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My Life’s Birds: #469-475

February 2, 2011
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August 4, 2008Grand Tetons National Park, Wy – It was no doubt ambitious of my dad and I to assume that we would get time to bird when we went west.  The trip wasn’t for us, though, it was for my uncle, recently diagnosed with a malicious form of brain cancer and with an idea to get the extended family together to visit the Grand Tetons before the worst, should that be the course of the disease, occurred.  It was something of an odd trip, straddled as we all were between excitement and grief.  People were on edge, and justifiably so, and things for which it would normally be easy to negotiate, like some spare moments for birding here and there, were suddenly a potential minefield.  When lots of people come together, schedules collide, and families who want to do everything together are suddenly faced with the reality that every individual in the group has their own schedule, their own routine, and deviation from that routine causes unnecessary stress.  Plans to leave by 9 become plans to leave by lunch.  Morning trips quickly become afternoon trips.  It’s a tightrope act, made all the more difficult by the situation in which we all found ourselves.  One that, in the stark light of a Grand Tetons morning, proved to be nearly overwhelming both logistically and emotionally.

I was ready before dawn though; I’m usually an early riser anyway and my body was still on Eastern Daylight even though physically it found itself in Mountain.  The first morning my dad and I broke camp before dawn, with a promise to return by breakfast, and birded the entry road to the National Park itself.  Black-billed Magpies scolded us from fenceposts and dashed across pastures flashing black and white.  We pulled over to check out an oxbow lake and were pleasantly surprised to find a family of Trumpeter Swans, including two cygnets, taking up a not insignificant amount of real estate while a pair of Barrow’s Goldeneye (female type birds, or males in eclipse) dove around the edges.   We stopped by a willow grove near the riverbank where a but of pishing brought in a bunch of western birds, Willow Flycatchers and Wilson’s Warbler and a Winter Wren (that I would eventually come to realize was of the population now considered Pacific Wren).  A pair of Osprey sat on a nest constructed atop a power pole, and little Cassin’s Finches called from atop Spruce trees.   With four life birds easily attained, we adjourned to find the family still getting ready for the day.  A piece of cake.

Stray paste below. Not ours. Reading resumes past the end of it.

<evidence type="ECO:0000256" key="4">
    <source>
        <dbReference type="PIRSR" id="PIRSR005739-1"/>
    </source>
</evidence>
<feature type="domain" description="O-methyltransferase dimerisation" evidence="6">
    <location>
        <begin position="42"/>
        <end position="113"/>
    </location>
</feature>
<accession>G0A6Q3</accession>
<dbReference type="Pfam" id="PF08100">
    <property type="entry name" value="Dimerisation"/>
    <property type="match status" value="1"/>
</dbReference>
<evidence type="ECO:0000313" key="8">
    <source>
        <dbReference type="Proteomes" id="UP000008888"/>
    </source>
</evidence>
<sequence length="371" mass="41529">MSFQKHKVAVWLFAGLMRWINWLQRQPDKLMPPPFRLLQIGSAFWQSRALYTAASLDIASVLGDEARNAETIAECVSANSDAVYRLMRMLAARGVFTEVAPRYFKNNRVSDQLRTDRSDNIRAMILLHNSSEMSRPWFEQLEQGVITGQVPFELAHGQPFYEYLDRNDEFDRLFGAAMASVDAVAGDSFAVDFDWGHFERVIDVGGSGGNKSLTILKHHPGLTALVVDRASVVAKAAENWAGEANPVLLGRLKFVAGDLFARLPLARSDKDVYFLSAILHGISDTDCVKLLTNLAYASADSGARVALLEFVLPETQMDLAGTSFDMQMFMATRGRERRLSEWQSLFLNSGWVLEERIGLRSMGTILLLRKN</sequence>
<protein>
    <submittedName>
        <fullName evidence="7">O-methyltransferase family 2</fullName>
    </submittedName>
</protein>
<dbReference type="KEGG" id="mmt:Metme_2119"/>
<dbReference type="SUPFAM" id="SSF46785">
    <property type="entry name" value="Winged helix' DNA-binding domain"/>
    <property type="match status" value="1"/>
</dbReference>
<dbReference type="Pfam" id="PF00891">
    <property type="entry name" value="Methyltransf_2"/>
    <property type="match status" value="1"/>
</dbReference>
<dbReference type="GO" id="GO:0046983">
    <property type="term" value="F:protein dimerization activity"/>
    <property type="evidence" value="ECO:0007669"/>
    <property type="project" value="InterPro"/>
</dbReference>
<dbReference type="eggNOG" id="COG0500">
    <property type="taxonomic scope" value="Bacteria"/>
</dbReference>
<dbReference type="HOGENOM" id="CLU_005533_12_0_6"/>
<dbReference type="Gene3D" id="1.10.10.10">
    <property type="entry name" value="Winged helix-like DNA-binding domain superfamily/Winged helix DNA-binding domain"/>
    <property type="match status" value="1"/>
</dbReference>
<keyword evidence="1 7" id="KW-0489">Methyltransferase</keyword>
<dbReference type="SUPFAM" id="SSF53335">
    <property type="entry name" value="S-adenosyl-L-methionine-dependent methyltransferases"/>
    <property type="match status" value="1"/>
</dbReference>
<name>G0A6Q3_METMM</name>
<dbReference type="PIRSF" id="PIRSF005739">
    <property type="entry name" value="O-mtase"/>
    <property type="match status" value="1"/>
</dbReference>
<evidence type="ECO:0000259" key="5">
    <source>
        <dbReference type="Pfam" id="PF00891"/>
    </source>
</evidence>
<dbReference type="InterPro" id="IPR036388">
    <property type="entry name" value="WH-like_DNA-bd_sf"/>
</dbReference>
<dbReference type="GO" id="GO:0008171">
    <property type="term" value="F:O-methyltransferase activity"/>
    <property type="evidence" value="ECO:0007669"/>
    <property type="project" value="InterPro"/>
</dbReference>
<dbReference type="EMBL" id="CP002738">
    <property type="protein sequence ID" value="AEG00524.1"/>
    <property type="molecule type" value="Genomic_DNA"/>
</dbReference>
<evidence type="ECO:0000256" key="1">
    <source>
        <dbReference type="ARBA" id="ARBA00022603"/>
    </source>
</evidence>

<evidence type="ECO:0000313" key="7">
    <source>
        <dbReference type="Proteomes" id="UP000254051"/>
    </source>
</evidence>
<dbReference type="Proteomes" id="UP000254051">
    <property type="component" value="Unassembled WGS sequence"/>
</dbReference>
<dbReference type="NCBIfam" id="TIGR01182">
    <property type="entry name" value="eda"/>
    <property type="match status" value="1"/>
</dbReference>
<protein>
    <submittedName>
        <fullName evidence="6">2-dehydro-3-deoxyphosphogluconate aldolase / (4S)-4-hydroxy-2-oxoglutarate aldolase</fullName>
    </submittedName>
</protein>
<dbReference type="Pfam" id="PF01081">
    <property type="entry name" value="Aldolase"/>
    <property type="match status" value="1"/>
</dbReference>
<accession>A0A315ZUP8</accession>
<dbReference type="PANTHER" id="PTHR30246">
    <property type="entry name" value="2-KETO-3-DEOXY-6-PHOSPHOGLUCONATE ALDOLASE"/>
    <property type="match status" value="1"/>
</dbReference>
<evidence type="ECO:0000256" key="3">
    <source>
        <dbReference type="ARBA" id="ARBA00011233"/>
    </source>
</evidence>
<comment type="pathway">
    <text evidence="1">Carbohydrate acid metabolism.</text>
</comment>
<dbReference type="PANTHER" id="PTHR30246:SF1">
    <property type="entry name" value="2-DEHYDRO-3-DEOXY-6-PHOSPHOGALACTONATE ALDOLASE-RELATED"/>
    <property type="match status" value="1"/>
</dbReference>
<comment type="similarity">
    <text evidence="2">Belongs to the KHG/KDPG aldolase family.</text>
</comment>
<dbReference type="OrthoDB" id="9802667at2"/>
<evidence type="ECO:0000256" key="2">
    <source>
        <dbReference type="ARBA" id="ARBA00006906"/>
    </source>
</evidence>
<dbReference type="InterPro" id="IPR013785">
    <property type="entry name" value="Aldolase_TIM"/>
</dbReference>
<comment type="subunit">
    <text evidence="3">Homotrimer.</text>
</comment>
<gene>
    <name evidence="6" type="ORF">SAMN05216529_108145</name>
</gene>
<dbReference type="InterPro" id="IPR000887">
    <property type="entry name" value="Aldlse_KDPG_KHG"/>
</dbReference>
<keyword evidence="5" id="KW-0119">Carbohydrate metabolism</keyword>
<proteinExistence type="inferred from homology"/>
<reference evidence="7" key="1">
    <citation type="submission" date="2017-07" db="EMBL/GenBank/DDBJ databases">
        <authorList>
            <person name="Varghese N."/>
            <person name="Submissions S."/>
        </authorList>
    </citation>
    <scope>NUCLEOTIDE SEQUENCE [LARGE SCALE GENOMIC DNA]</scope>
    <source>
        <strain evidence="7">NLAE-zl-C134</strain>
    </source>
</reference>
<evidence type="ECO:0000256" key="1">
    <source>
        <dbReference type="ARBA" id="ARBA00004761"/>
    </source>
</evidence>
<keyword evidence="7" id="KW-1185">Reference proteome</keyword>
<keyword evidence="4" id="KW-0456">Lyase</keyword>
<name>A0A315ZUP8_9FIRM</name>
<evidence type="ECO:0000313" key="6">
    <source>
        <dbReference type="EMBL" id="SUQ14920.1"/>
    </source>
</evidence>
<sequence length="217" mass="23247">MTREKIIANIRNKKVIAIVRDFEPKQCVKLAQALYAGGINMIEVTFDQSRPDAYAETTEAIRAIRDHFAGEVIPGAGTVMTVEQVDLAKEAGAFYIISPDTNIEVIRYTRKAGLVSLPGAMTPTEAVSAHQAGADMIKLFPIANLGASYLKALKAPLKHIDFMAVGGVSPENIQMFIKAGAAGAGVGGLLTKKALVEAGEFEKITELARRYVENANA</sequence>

Once everyone got up and moving close to lunchtime we all headed out to a trail on the far side of Jenny Lake.  Like so many throughways in our National Park system, it was crowded with people, families and hikers and the like.  The birds were mostly quiet in the early afternoon, but a little patience and some close attention secured an American Dipper working a riffle just off the trail.  I stood and watched it for some time as hikers passed right on by, heading for the falls at the top of the trail paying little attention to anything along the way.

Afterwards we went to Jackson, passing through a grassy valley in the shadows of the dramatic mountains.  The area north of the town the managed as an elk “sanctuary”, where residents famously leave out hay in the winter months to sate the appetites of a truly ridiculous local population of the giant deer.  In summer though the field is perfect for Mountain Bluebirds, and we saw a few on barbed wire fences.  I managed to convince my family I wanted to walk up the highway while they went shopping, and I saw several individuals before they eventually picked me up on the way back.  And maximizing by birding after dinner, I found a solitary Dusky Flycatcher, one of the grayish western Empids, along with Black-headed Grosbeaks and other western passerines.

It would be the only day I’d get to set aside specifically for birding.  Things happen, people want to do or not do those things, and birding, once again, takes a back seat.  But it was pretty good day under the circumstances, even if there wouldn’t be another like it on this trip.

photos from wikipedia

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